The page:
In previous newsletters, we’ve written about the importance of walking and the impact it has on health. Walking is one of the best ways to improve physical fitness and cardiovascular and pulmonary fitness; plus it reduces the risks of strokes and heart disease, and as a bonus, it’s one of the easiest exercises to indulge in every day — walking only 30 minutes a day gives your body huge benefits!

However, the problem with walking, like many other exercises, is motivation. Getting a walking buddy and setting time aside each day are great ways to get into the habit, but you can also set specific goals for yourself. Our recommendation is to get a pedometer and count your steps. This tool will help you set those goals, see how far you’ve improved, and give you the extra motivation you need.

According to Harvard Medical School, several studies showed that people who wore a pedometer walked 2,000 more steps than those who didn’t use the tool, ultimately resulting in a 27% increase in their levels of physical activity. While pedometers can encourage you to take more steps throughout the day, that alone doesn’t ensure the motivation to walk. This is where goal setting is important.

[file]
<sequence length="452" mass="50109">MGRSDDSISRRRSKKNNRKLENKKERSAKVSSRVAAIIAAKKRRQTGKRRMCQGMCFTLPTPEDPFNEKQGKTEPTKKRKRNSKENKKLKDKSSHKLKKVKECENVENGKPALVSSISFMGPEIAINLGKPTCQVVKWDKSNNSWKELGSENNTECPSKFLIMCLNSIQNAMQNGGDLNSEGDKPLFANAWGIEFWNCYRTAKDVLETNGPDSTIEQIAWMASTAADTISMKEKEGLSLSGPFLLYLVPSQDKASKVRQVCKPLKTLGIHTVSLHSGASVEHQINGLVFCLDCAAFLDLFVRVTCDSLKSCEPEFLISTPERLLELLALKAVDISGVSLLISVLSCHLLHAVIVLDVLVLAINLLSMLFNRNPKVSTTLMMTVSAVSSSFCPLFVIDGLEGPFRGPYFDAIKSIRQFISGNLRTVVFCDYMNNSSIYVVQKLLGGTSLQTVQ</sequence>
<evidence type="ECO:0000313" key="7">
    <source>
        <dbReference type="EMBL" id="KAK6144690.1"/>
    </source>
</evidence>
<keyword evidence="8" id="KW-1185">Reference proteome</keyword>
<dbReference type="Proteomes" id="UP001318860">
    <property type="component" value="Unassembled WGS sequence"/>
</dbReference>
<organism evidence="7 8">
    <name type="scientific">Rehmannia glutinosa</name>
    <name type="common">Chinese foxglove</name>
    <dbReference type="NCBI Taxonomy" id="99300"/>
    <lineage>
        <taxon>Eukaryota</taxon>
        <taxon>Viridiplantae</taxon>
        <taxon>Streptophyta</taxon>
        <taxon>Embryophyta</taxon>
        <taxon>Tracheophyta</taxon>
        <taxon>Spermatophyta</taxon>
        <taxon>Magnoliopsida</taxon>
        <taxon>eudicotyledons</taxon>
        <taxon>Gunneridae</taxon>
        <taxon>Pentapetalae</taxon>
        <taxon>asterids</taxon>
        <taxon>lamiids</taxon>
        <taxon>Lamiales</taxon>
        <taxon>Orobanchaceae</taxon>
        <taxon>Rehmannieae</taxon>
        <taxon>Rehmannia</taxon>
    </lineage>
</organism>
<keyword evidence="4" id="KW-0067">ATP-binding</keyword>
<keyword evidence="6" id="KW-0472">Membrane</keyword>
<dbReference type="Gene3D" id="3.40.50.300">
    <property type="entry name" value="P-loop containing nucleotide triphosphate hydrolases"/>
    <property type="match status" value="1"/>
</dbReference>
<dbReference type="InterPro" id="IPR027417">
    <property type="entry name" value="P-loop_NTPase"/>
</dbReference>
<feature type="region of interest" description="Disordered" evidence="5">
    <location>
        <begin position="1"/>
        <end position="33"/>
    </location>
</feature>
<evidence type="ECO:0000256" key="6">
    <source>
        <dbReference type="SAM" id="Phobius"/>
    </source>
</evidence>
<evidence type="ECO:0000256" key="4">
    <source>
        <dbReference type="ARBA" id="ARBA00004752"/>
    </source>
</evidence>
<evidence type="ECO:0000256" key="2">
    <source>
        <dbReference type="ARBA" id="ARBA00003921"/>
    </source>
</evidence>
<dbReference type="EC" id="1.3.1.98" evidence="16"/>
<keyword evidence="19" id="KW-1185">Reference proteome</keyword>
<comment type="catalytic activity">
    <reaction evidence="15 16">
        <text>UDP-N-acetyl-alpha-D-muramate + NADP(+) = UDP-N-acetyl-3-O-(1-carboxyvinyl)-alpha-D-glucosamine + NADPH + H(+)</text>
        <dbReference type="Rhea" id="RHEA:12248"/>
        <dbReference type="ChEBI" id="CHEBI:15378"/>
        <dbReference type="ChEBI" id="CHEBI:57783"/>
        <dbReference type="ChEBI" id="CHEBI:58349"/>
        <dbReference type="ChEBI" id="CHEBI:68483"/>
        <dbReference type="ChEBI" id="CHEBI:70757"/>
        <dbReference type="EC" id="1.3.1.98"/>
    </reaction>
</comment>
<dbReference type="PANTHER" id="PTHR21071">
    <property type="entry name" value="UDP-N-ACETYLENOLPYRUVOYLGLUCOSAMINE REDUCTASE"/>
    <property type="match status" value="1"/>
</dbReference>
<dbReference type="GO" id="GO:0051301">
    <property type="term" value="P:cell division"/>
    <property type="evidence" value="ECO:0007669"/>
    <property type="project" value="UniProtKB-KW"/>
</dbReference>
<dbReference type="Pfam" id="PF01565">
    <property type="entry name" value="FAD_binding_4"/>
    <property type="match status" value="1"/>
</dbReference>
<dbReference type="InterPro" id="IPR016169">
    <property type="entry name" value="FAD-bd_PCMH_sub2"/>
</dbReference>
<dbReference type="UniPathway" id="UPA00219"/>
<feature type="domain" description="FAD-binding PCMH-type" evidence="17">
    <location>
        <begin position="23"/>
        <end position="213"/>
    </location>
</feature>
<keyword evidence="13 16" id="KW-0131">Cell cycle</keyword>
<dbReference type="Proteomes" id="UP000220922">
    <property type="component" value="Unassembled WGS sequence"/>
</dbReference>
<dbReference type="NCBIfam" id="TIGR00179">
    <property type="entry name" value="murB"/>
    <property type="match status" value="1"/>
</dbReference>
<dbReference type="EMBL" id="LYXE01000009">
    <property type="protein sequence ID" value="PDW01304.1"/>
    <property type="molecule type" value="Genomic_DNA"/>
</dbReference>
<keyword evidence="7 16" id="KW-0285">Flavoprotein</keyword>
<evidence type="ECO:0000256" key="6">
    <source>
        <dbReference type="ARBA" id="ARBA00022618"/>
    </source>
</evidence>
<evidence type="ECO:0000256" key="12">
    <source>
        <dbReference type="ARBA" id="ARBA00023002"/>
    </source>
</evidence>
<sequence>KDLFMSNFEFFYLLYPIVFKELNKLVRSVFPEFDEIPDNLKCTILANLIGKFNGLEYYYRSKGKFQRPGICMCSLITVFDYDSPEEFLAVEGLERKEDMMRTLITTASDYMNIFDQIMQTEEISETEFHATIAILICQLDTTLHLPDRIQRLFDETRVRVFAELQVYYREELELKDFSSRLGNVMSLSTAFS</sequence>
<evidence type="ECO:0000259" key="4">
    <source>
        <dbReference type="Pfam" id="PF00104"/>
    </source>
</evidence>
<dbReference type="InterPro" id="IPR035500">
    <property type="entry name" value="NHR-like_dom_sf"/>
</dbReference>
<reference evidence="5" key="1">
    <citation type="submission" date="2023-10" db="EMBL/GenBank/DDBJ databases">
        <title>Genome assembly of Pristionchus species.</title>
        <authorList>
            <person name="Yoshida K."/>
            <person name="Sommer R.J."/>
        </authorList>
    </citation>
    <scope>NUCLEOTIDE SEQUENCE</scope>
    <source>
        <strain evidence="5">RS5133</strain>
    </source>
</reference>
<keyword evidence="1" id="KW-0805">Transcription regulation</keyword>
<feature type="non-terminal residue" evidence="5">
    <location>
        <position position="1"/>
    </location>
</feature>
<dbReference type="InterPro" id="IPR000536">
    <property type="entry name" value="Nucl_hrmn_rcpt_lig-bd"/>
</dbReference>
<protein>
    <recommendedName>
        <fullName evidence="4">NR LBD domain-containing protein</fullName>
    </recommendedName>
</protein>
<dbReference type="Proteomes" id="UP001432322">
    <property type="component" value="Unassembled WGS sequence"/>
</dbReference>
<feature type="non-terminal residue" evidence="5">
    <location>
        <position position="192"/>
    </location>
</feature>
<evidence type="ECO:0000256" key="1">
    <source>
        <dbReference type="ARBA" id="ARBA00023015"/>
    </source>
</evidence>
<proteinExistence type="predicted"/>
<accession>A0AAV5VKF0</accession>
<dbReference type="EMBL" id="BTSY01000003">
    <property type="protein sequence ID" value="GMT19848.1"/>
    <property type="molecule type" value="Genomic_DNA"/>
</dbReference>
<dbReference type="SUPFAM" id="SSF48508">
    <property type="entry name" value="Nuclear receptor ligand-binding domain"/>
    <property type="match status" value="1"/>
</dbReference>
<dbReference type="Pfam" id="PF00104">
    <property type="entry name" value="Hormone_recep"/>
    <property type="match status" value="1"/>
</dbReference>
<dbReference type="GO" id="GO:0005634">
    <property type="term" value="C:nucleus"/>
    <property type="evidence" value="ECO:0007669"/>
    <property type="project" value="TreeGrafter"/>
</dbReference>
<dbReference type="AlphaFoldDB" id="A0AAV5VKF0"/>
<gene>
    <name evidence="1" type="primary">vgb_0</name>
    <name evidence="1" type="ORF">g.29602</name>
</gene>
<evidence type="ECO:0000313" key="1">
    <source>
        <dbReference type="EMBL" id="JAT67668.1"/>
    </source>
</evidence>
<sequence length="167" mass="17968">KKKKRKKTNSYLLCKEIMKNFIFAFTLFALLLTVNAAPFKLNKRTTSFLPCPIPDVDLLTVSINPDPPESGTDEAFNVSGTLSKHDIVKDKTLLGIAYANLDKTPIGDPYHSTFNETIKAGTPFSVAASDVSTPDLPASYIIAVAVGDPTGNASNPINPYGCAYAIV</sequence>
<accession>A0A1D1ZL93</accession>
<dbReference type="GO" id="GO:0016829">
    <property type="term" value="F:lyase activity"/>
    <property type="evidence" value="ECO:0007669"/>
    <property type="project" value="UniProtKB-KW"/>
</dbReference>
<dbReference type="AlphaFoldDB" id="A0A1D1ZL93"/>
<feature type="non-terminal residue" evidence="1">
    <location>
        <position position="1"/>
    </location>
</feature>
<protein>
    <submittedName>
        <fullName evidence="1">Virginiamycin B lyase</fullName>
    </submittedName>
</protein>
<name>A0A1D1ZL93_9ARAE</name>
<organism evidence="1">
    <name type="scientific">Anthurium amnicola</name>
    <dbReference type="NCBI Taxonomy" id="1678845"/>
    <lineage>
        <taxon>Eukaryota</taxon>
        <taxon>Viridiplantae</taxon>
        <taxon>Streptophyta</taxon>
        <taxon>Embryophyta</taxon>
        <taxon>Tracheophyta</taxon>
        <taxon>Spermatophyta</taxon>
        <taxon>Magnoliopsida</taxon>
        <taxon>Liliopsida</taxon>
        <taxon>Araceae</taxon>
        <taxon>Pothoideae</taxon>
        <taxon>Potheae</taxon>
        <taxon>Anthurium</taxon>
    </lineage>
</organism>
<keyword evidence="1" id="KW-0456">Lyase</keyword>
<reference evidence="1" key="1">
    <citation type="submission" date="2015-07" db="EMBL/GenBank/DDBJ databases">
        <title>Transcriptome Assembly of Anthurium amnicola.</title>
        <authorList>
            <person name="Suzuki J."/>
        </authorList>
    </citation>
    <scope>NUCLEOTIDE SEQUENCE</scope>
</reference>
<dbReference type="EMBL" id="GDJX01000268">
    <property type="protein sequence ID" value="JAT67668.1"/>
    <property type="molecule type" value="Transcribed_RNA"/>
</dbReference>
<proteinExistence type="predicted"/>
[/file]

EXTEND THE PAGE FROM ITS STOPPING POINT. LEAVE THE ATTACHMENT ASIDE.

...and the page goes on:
The recommended number of steps per day for an average healthy adult is 2,000–10,000, which is about 5 miles. At first glance, this number looks overwhelming, but it gives you a good goal to shoot for with your pedometer strapped to your side. Head out on a walk and see how many steps you take in an average day. Then work your way up. Try adding 500 or 1,000 steps in the next several days.

For seniors or those with physical restrictions, walking 10,000 steps may be challenging or impossible. Even so, they may still be able to use or benefit from a pedometer. In these cases, the amount of steps you take doesn’t matter. What does matter is setting a goal that you can reach and hitting that mark every day.

Whether your goal is taking 1,000 or 5,000 steps, your priority should be finding the best routine for you and your health.